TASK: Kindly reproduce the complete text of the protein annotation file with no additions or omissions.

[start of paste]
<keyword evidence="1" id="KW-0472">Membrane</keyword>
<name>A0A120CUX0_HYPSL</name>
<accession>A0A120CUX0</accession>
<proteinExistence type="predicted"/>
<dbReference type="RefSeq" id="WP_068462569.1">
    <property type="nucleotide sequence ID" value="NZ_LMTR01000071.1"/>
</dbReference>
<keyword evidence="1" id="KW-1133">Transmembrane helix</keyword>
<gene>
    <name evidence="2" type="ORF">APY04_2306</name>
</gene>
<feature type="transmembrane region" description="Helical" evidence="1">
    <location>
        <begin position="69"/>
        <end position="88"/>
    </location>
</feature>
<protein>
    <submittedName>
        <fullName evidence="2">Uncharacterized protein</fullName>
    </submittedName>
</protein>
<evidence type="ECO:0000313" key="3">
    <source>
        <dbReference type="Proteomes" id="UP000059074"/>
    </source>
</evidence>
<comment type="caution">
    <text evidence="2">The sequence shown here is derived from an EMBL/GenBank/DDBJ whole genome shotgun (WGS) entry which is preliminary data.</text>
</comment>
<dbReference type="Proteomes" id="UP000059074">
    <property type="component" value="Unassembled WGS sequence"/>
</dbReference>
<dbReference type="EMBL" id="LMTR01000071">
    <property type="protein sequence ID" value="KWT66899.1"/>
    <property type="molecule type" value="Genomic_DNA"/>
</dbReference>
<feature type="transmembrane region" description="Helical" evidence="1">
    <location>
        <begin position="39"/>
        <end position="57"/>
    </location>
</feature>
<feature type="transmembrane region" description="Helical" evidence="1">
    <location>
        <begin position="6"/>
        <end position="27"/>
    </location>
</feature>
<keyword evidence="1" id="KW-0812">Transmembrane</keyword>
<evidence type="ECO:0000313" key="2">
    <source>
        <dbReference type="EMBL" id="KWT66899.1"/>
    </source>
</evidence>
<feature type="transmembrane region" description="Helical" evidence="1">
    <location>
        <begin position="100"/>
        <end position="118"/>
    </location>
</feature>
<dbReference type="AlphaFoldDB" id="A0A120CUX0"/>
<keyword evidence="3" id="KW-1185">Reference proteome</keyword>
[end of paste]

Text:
<keyword evidence="1" id="KW-0472">Membrane</keyword>
<name>A0A120CUX0_HYPSL</name>
<accession>A0A120CUX0</accession>
<proteinExistence type="predicted"/>
<dbReference type="RefSeq" id="WP_068462569.1">
    <property type="nucleotide sequence ID" value="NZ_LMTR01000071.1"/>
</dbReference>
<keyword evidence="1" id="KW-1133">Transmembrane helix</keyword>
<gene>
    <name evidence="2" type="ORF">APY04_2306</name>
</gene>
<feature type="transmembrane region" description="Helical" evidence="1">
    <location>
        <begin position="69"/>
        <end position="88"/>
    </location>
</feature>
<protein>
    <submittedName>
        <fullName evidence="2">Uncharacterized protein</fullName>
    </submittedName>
</protein>
<evidence type="ECO:0000313" key="3">
    <source>
        <dbReference type="Proteomes" id="UP000059074"/>
    </source>
</evidence>
<comment type="caution">
    <text evidence="2">The sequence shown here is derived from an EMBL/GenBank/DDBJ whole genome shotgun (WGS) entry which is preliminary data.</text>
</comment>
<dbReference type="Proteomes" id="UP000059074">
    <property type="component" value="Unassembled WGS sequence"/>
</dbReference>
<dbReference type="EMBL" id="LMTR01000071">
    <property type="protein sequence ID" value="KWT66899.1"/>
    <property type="molecule type" value="Genomic_DNA"/>
</dbReference>
<feature type="transmembrane region" description="Helical" evidence="1">
    <location>
        <begin position="39"/>
        <end position="57"/>
    </location>
</feature>
<feature type="transmembrane region" description="Helical" evidence="1">
    <location>
        <begin position="6"/>
        <end position="27"/>
    </location>
</feature>
<keyword evidence="1" id="KW-0812">Transmembrane</keyword>
<evidence type="ECO:0000313" key="2">
    <source>
        <dbReference type="EMBL" id="KWT66899.1"/>
    </source>
</evidence>
<feature type="transmembrane region" description="Helical" evidence="1">
    <location>
        <begin position="100"/>
        <end position="118"/>
    </location>
</feature>
<dbReference type="AlphaFoldDB" id="A0A120CUX0"/>
<keyword evidence="3" id="KW-1185">Reference proteome</keyword>